Pies & Bars


Grain Free Chocolate Chip Cookies with Sea Salt

Other Sweet Treats


Rainbow Curry Chicken Stew

Yummy leftover turkey ideas


Homemade Vanilla Salt, Two Ways

Vanilla Salt

There are all kinds of fancy salts out there for you to blow your paycheck on. Confession: I own many of them

Thankfully, one of my favorite salts is one that I make at home. Vanilla salt couldn't be easier to prepare, and the end result is lovely. I have two methods for creating vanilla salt, yielding different yet equally delightful results. I am sharing both methods with you; try each one and see which fits you best. I use my vanilla salt in baked goods, with fruit, over roasted sweet potatoes or squash, sprinkled over chocolaty desserts, or with roasted or grilled meats (helloooooo pork and chicken). I think you'll like it too. If you decorate the jar with a cute label and a bit of ribbon, you have a wonderful homemade gift. 

Vanilla beans are über-expensive if you buy them one-by-one or in small quantities. The trick is to buy a big bag and split the cost with a friend. A fellow foodie and I split the cost of this 1/2 pound bag of vanilla beans. We each ended up with about 30 beans for only about $13 per person. Sweet deal, right? 

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Cabbage Apple Slaw (gluten-free, vegan, grain-free, ACD)

Cabbage-Apple Slaw

Simple slaws are ideal for every season of the year. They are crunchy and light, yet satisfying and filling, and endlessly adaptable to a variety of seasonal produce. Despite this, my favorite time of year for slaws is late summer and fall, when farmers markets are bursting with fresh, crisp cabbages. The sweet, glistening, unblemished leaves tempt me from every vendor table, and inevitably, I go home with a weighty cabbage in my market basket.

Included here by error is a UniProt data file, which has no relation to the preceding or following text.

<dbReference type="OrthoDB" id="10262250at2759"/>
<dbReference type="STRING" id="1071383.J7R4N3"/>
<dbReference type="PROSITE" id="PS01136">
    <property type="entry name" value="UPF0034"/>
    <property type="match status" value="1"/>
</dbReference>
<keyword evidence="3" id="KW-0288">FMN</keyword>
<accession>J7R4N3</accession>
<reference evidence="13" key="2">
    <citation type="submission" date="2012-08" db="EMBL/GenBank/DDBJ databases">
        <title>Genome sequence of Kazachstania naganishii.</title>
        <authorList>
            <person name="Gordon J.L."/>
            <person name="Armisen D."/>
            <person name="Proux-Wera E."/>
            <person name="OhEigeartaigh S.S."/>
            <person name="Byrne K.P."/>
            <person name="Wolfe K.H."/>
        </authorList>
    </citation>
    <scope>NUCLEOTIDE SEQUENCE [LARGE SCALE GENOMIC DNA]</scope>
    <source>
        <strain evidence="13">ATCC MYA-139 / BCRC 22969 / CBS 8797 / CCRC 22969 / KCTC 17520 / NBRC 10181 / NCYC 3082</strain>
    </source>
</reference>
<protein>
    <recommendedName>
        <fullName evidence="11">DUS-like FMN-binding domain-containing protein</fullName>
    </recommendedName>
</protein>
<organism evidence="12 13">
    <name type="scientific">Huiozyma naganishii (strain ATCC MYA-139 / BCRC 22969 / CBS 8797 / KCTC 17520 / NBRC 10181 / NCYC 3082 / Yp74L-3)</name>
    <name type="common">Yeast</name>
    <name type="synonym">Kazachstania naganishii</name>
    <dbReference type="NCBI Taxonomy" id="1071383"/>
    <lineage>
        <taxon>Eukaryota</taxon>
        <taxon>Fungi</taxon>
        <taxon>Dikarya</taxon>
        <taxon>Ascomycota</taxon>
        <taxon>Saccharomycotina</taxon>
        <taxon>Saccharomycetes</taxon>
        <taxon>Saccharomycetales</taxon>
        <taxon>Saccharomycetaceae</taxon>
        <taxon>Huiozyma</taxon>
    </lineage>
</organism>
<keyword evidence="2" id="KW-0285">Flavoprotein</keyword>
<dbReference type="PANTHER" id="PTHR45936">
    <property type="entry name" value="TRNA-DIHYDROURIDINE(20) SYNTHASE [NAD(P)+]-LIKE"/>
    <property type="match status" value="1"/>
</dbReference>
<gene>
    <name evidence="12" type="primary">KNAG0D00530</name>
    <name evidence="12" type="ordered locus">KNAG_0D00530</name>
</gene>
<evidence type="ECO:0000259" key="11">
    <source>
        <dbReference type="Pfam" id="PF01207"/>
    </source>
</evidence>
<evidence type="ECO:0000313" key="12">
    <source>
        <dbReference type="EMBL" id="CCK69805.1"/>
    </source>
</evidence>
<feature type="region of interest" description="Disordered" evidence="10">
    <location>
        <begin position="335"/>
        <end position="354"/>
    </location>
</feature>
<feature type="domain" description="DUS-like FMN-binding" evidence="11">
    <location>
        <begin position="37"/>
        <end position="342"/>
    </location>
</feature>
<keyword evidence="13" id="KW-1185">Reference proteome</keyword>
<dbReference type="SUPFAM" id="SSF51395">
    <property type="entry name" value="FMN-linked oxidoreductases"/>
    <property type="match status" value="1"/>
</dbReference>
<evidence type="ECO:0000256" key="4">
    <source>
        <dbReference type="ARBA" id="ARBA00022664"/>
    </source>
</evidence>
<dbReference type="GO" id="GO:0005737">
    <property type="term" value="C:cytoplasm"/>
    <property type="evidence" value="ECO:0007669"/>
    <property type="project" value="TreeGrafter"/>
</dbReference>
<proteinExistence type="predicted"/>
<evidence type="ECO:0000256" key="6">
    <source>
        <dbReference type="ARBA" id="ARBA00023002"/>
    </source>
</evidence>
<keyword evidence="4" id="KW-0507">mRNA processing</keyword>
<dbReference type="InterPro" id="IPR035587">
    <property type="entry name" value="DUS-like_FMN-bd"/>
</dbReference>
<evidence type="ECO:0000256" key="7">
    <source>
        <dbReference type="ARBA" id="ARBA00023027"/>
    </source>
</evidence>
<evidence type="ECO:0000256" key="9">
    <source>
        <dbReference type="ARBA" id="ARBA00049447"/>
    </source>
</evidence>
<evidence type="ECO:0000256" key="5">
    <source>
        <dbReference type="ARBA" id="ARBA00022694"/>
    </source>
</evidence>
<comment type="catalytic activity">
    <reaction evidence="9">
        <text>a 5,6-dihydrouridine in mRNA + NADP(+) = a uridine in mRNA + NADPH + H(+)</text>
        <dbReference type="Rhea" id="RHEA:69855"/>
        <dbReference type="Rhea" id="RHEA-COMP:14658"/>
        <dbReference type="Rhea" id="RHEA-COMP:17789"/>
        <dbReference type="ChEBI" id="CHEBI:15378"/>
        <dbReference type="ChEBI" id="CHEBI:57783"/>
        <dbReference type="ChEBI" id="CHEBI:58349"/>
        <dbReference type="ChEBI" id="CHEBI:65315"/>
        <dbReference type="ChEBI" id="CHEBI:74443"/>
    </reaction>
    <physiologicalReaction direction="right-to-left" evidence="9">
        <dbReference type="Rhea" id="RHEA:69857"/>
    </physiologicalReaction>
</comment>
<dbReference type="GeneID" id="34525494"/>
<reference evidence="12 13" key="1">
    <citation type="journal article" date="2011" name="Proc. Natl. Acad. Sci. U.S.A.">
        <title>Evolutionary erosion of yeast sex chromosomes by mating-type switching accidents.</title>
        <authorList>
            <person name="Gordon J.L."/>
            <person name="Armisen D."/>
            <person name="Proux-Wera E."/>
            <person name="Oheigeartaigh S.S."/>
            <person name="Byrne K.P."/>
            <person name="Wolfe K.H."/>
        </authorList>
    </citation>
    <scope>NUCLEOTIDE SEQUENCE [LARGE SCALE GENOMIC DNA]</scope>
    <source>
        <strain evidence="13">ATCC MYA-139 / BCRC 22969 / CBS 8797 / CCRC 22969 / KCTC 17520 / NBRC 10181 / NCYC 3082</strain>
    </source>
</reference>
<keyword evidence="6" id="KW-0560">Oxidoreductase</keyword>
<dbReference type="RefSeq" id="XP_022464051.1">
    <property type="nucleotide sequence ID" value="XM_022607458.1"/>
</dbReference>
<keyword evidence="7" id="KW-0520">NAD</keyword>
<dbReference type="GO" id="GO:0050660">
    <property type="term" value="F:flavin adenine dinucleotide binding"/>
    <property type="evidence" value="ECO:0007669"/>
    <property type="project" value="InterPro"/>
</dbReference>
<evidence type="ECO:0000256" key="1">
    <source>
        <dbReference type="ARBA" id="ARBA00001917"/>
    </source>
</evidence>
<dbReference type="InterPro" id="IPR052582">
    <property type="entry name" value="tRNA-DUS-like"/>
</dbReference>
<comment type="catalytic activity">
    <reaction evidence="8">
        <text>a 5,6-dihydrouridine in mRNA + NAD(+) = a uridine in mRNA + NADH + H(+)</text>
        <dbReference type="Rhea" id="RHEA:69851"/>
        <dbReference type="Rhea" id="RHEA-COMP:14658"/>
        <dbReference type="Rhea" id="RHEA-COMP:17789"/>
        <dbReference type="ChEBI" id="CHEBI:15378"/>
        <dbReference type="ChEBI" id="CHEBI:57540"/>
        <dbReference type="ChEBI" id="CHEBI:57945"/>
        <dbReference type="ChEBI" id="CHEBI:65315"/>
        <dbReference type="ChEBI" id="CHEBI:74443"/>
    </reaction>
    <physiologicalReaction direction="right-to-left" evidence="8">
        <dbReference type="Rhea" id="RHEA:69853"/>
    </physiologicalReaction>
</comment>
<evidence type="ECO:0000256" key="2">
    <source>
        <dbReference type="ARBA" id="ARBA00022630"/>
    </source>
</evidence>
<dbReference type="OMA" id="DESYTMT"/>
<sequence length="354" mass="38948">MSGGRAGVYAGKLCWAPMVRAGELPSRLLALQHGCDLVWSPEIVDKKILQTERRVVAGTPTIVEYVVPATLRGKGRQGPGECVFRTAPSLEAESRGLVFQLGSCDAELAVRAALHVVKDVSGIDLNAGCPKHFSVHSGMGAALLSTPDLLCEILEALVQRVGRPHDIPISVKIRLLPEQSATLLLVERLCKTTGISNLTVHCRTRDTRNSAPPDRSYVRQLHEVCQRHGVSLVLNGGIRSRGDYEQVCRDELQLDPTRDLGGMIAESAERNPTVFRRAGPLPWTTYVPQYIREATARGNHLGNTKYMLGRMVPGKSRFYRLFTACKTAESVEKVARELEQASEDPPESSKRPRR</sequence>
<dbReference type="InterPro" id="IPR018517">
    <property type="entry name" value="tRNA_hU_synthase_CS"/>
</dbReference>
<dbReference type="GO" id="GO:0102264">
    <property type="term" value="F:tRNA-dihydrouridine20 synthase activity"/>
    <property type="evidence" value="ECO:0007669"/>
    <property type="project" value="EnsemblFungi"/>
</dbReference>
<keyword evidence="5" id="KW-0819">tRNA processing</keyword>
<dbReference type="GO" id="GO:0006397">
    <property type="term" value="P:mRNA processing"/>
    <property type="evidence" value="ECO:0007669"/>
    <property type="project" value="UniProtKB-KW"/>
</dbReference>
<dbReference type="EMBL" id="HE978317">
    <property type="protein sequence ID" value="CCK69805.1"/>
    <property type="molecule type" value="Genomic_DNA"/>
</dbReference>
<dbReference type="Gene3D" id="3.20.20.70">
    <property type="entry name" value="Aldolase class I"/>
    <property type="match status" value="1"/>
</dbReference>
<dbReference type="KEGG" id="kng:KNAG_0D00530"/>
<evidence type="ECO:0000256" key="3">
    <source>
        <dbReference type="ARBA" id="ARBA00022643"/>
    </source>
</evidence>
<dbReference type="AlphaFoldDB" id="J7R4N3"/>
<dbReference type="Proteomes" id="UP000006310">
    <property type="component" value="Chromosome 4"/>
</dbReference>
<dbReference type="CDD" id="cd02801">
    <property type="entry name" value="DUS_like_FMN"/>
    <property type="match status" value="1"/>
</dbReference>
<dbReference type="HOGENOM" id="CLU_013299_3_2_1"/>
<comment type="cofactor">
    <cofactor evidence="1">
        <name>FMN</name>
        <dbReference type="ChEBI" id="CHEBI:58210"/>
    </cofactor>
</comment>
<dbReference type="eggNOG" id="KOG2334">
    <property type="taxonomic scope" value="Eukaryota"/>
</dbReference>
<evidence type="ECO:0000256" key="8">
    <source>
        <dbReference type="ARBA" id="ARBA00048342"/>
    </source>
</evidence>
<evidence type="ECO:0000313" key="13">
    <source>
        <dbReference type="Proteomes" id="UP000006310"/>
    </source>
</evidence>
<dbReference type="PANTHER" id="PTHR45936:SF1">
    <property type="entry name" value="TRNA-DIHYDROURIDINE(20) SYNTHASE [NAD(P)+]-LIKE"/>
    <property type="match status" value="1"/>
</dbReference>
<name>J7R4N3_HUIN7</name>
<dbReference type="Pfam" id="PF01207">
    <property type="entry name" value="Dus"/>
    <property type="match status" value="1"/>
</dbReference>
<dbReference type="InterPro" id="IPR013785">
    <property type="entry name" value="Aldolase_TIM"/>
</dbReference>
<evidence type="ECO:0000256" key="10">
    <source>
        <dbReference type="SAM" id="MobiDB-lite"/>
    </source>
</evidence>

I was inspired to combine my beloved green cabbage with another locally grown favorite, the spectacular Honeycrisp apple. The Honeycrisp was developed by the University of Minnesota's Horicultural Research Center in the 1970s, and has won a devoted following of fans. There are a number of wonderful orchards in the Minnesota and Western Wisconsin that grow this apple, and every year I anticipate the arrival of locally grown Honeycrisps at my farmers market and co-op. The flavor is sweet like honey and slightly tart, and it has a marvelously crisp, juicy texture that is, in my opinion, the sign of a perfect apple. Equally good for eating raw or baking, Honeycrisp is one of my favorite apples, hands down. 

The combination of sweet, fresh cabbage, sweet and tart apple, plump golden raisins, toasted caraway, and a hint of nutmeg in this slaw is magic. It only takes minutes to prepare, and it holds up in the fridge for 2 days without becoming soggy. 

Oh me oh my, autumn tastes so good. 

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Tuna & Chickpea Salad with Olives and Basil (gluten-free, ACD)

a scoop of tuna & chickpea salad over baby greens and edible flowers is a delicious light meal